I can’t not wonder how the Japanese anime industry is going to change in the years to come. I look at the Animator Expo videos, and half of them are basically full CGI. Sometimes it takes minutes to finally get a giveaway hint that it’s not hand-drawn animation. High-polygon models, refined cell-shading, and good direction can disguise CGI really well.
Needless to say, CGI allows much smoother animation much cheaper, since you don’t need people to draw each and every tween, nor worry about the number of tween frames (tweeners are paid by frames drawn usually). People argue that hand-drawn animation still looks better, but how long is that going to hold true?
And that’s not all either. Some Singaporean company developed a tool that can generate tweens automatically from keyframes. I’ve seen it in action, and it can do really impressive stuff. There’s still a bunch of inconvenient limitations to it, but it’s already capable of drawing tweens just based on (digitalized) keyframes. How long is it going to take until human tweeners are out of jobs?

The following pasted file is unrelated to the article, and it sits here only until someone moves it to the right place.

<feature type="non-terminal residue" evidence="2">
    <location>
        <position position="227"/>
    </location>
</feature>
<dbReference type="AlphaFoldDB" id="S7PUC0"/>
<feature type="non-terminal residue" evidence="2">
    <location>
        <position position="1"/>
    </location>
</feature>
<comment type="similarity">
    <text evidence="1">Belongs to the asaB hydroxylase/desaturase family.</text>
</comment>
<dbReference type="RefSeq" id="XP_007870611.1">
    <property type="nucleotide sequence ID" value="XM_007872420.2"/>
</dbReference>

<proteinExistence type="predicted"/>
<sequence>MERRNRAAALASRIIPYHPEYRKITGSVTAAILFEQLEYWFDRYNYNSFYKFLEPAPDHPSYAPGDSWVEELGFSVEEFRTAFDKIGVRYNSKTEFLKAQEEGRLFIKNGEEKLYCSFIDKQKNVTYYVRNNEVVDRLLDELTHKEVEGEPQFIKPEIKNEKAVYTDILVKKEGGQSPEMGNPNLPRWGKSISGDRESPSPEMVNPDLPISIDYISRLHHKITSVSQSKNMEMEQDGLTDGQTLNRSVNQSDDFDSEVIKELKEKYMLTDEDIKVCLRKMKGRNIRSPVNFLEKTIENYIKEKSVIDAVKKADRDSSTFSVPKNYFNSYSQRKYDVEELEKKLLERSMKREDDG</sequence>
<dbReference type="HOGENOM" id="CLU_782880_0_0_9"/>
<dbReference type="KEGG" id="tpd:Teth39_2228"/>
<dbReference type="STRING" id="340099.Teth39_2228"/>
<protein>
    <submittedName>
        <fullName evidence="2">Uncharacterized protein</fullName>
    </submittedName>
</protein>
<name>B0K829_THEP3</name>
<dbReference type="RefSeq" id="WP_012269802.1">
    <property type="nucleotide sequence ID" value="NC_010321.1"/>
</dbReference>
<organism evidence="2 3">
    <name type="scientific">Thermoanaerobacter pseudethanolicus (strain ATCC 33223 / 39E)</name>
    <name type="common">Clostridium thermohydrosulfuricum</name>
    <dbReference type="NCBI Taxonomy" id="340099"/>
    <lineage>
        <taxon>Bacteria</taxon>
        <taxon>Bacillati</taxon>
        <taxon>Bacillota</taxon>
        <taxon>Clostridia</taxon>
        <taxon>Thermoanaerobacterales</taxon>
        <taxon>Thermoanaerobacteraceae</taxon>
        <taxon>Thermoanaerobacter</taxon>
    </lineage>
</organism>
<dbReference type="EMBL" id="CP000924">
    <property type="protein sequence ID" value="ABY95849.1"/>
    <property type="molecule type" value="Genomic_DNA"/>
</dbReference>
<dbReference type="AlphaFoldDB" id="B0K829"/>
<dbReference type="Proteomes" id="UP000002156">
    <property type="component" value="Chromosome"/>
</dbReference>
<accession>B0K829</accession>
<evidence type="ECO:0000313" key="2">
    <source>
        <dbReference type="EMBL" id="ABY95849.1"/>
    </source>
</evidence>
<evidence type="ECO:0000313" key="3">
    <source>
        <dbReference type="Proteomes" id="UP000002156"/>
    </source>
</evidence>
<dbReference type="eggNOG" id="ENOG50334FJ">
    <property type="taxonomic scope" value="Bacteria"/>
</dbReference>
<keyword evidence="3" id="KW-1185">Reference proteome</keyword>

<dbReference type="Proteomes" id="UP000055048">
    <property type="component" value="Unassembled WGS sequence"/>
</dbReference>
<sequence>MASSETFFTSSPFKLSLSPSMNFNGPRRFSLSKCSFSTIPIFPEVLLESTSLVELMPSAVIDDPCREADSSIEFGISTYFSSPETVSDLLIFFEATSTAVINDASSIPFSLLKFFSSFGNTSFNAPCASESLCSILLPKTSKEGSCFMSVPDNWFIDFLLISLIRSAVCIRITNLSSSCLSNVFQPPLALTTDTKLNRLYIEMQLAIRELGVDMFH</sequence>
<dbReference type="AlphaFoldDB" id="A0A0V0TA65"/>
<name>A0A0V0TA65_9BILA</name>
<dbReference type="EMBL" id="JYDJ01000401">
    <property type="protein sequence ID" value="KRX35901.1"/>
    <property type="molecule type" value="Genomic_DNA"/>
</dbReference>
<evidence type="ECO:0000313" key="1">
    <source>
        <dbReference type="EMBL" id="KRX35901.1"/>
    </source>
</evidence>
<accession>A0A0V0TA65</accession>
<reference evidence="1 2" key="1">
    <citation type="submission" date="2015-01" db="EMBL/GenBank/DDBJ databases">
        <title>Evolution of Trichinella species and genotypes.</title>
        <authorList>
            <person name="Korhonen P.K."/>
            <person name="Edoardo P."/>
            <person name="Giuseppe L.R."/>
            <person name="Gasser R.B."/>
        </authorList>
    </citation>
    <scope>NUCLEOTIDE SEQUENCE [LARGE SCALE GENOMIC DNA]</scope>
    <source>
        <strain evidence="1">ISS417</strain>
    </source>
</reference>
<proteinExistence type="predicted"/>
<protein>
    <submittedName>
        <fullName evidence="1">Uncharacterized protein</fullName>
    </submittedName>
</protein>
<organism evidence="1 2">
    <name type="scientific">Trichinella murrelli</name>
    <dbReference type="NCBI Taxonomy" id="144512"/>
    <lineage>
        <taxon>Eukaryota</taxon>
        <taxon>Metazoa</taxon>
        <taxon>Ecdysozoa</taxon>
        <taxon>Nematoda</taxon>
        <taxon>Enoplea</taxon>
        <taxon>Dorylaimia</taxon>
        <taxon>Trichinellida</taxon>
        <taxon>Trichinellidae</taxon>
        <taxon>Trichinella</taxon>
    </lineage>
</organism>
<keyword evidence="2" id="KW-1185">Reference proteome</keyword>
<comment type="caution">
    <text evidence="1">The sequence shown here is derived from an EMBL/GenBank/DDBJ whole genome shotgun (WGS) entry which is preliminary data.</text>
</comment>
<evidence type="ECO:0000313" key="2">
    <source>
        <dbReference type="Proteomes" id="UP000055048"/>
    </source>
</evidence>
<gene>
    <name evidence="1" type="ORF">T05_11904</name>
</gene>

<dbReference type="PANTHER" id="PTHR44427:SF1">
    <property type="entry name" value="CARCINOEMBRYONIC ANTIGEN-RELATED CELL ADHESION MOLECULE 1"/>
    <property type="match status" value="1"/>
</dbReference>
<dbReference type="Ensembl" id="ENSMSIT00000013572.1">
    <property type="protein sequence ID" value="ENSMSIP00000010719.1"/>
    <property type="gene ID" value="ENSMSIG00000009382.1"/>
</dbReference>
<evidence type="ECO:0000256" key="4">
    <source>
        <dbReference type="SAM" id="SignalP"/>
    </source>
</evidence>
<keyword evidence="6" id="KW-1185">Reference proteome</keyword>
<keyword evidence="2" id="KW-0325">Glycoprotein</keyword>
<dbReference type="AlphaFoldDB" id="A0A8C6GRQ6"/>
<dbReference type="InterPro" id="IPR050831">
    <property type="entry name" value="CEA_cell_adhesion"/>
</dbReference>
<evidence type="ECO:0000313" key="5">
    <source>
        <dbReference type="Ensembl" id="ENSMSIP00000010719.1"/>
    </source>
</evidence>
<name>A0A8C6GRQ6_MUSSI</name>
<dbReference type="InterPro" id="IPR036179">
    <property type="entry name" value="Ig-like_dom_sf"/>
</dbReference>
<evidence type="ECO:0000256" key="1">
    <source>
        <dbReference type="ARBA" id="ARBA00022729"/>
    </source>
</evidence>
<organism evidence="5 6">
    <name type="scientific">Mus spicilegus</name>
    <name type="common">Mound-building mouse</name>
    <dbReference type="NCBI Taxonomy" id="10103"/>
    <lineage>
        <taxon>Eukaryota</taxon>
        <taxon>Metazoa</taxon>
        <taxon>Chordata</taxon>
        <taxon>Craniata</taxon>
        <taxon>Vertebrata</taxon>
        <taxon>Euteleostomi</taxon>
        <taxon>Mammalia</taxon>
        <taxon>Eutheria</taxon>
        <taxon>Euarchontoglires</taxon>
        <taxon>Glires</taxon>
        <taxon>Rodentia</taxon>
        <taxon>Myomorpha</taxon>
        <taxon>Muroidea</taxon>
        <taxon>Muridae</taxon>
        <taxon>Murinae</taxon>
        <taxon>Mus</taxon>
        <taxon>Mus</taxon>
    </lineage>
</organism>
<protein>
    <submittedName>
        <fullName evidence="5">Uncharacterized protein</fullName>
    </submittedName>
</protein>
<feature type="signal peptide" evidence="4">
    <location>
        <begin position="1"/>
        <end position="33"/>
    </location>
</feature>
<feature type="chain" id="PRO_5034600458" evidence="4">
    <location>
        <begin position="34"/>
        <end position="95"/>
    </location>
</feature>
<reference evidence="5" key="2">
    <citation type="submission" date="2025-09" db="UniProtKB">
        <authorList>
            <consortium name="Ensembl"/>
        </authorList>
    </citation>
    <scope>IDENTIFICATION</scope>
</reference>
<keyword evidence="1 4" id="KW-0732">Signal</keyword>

The issue though is that all keyframers start as tweeners. They learn the basics by drawing hundreds and hundreds of tweens every month, and then start drawing their own keyframes based on that immense amount of experience. And even then, it takes talent and years of further experience to actually get good at it. But what if they don’t get to pile up that tweening experience, because automatic tools can handle it faster, better and cheaper?
If animators have to start from drawing keyframes, how will that influence their learning curve? Their style? The quality? Can the CGI way (that animators only do keyframes) be applied to hand-drawn animation without issues?
I’m so looking forward to seeing how it’s going to develop. I remember the Sunrise CEO Miyakawa stating that high-profile mecha action should focus on hand-drawn animation, instead of taking the easy way out with CGI. But will that mentality persist when CGI can produce better results, more consistently, and cheaper? We’ve all seen the sorry “quality” hand-drawn animation collapses into when a project is out of schedule. Is it worth it?